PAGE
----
Capacitor life

Working with a flash system, what will increase the life of the capacitors? some customers use the device 10 - 20 times a week and some use it 2 days out of 7 days. Currently the flash units are ready 24/7 as they are constantly on and the charging circuit keeps the photo flash capacitors charged and ready to flash 100% of the time. We are burning out many capacitors (4 - 330V 700uf in the circuit in parallel) and I would like to understand if the life of the capacitors could be extended by shutting the charging circuit down during the non-use hours. I have been told it doesn't make a difference the capacitors are meant to be charged 100% of the time, but my feeling is that the capacitors drain down to a minimal voltage and the charging circuit charges it back up. This happens all night and day regardless of use. So I would think shutting the charging circuit off will save the life of the capacitors. I have looked at many articles online and cannot find any material to support this of explains the effect of constant charging capacitors. Any assistance would be greatly appreciated.

by johnb56
February 20, 2019

3 Answers

Answer by wangwg88

The capacitor should be able to be charged and discharged million times. There may be two reasons for capacitor being damaged: (1) AC current passed capacitor and burned capacitor. (2) The working voltage is higher than capacitor's rating voltage.

+1 vote
by wangwg88
February 24, 2019

Answer by johnb56

Thank you for the response... The working voltage is between 312 to 317 volts, so we are below the rated voltage and since these are Photo Flash capacitors they should be able to handle the amperage. I am wondering because we are hitting 317 volts, we may be on the edge of the capacitors voltage tolerance range. A +/- 10% tolerance brings the voltage down to 297v which would exceed the threshold. Your thoughts?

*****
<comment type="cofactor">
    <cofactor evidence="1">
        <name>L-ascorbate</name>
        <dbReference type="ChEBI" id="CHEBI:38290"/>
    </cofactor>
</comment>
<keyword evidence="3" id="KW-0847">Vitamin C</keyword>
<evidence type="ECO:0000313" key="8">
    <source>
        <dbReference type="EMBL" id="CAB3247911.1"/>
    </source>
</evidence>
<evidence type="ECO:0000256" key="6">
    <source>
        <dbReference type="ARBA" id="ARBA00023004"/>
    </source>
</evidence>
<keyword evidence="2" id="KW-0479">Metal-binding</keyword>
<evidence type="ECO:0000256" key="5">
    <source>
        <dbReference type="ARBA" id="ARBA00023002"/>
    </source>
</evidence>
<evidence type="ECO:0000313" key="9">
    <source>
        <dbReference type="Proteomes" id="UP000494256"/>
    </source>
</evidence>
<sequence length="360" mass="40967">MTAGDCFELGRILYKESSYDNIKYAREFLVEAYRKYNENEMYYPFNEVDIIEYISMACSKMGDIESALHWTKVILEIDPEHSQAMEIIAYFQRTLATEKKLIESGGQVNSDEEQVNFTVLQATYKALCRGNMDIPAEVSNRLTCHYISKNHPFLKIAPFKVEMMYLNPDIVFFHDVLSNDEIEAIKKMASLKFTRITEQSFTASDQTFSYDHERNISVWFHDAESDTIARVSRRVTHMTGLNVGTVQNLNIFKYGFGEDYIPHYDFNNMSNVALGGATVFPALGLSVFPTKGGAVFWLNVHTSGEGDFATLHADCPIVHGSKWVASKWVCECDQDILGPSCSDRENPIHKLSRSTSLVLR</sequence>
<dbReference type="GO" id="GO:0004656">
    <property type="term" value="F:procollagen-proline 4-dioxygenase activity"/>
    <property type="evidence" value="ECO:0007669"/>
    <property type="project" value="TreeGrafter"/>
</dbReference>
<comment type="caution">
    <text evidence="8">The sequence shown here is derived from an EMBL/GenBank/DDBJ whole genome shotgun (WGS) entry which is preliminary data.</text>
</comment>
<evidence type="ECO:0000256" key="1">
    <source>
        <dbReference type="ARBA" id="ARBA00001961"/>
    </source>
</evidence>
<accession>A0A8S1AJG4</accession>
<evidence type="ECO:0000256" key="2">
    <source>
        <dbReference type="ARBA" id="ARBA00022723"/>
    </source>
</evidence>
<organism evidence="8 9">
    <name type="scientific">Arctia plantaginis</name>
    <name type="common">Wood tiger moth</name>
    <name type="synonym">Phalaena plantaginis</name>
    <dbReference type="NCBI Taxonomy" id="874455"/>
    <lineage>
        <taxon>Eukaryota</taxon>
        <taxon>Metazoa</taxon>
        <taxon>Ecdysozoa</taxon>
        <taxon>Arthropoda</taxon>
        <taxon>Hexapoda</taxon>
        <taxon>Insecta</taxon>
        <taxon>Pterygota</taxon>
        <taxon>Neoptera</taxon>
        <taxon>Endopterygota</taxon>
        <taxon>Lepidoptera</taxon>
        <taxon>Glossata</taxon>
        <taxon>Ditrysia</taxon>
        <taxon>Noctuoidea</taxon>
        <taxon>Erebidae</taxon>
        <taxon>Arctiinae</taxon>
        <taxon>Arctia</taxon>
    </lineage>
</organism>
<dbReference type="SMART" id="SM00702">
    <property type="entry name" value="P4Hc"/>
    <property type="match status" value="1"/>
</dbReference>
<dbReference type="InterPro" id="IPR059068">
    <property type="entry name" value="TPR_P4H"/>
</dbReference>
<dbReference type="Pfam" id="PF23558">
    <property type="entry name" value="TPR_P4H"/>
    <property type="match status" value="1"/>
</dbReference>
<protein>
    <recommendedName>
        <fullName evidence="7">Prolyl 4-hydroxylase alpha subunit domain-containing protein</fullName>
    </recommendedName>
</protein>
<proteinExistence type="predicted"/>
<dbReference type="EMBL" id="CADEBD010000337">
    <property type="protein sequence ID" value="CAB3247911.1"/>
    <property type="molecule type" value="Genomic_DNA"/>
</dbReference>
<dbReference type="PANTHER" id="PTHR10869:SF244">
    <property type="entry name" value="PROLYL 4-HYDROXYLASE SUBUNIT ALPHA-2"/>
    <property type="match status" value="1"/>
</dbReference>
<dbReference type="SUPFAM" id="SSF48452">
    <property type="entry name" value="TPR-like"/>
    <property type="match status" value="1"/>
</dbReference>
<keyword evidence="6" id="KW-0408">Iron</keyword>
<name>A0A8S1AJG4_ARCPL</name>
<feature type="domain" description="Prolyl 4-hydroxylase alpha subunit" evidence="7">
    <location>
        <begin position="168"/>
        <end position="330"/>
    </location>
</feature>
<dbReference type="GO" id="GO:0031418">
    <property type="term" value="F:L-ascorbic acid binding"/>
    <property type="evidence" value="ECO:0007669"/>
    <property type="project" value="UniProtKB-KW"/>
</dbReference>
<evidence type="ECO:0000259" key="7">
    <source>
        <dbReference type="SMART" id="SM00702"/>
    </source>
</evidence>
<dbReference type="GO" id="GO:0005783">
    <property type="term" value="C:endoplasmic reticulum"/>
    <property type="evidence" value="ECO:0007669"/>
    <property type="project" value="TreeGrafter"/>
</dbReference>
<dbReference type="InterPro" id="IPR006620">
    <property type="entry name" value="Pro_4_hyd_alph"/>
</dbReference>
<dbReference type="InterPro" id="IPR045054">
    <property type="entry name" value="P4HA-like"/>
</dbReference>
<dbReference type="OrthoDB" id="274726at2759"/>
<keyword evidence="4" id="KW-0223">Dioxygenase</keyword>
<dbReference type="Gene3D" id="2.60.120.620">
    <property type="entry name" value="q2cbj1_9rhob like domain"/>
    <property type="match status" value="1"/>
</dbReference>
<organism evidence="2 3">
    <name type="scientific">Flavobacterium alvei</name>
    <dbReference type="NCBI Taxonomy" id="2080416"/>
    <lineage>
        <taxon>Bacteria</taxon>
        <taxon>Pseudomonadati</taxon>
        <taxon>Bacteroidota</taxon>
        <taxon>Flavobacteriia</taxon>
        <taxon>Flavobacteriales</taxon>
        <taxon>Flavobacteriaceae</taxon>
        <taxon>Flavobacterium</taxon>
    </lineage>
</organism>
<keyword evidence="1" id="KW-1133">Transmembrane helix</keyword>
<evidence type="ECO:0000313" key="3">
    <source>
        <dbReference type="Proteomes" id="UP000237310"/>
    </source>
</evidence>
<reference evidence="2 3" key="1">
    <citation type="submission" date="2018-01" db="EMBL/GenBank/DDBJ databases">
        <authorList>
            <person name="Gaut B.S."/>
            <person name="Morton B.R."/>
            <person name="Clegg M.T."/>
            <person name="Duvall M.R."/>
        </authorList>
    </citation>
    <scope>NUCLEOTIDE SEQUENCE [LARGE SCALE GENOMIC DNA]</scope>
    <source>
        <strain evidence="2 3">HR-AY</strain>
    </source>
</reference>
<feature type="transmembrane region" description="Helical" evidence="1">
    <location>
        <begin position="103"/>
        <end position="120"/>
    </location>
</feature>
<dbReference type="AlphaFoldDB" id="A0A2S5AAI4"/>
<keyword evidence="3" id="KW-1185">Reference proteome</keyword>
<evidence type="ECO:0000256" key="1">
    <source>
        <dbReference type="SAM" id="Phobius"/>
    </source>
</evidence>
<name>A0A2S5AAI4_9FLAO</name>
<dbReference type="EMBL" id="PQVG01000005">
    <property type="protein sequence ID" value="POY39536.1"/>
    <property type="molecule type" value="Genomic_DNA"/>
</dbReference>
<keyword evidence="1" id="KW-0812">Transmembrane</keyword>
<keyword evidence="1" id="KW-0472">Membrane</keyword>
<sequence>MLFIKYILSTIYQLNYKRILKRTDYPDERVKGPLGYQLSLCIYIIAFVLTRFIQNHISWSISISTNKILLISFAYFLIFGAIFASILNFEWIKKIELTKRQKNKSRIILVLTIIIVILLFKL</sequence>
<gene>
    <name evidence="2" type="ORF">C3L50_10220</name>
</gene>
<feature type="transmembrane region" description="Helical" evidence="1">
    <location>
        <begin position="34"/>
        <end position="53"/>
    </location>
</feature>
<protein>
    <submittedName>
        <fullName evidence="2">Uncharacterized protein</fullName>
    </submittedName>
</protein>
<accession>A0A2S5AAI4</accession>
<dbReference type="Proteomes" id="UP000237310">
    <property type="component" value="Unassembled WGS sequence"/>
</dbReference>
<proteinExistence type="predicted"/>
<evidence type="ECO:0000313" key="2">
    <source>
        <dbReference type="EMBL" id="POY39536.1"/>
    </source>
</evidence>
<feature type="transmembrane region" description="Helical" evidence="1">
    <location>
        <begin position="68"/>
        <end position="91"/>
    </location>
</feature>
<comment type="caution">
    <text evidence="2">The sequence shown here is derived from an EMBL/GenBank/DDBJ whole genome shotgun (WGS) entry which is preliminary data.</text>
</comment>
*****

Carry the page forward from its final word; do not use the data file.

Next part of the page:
+1 vote
by johnb56
February 24, 2019

If I were you, I will use 350V capacitor at least, 450V better.

by wangwg88
February 25, 2019

Answer by Foxx

Is this 312 to 317 volts you are measuring pure dc or is it rectified ac? If rectified ac the peaks will be hitting 441 to 448 volts and your 330v capacitors will certainly not stand this.

+1 vote
by Foxx
February 26, 2019

Thank you for the response... can you point me to any reference material that explains this?

by johnb56
February 28, 2019

Just thought of something else; Those 700 mfd capacitors will almost certainly be electrolytic and if connected with the wrong polarity they will fail quickly--a good thing to check.--- I'm at a loss to give you a reference because I don't know the full story. Are you a merchant selling these devices to the public and having too many returns? or a designer developing a product? or an amateur making a device for your own use? In any case if you could put together a schematic diagram of your circuit someone might see a problem.

by Foxx
March 01, 2019
  1. you can use AC voltage function of multi-meter to check the AC voltage.
  2. the diodes (change AC to DC) need to have high voltage rating. otherwise, if diode damaged, the capacitor will be burned immediately.
by wangwg88
March 01, 2019

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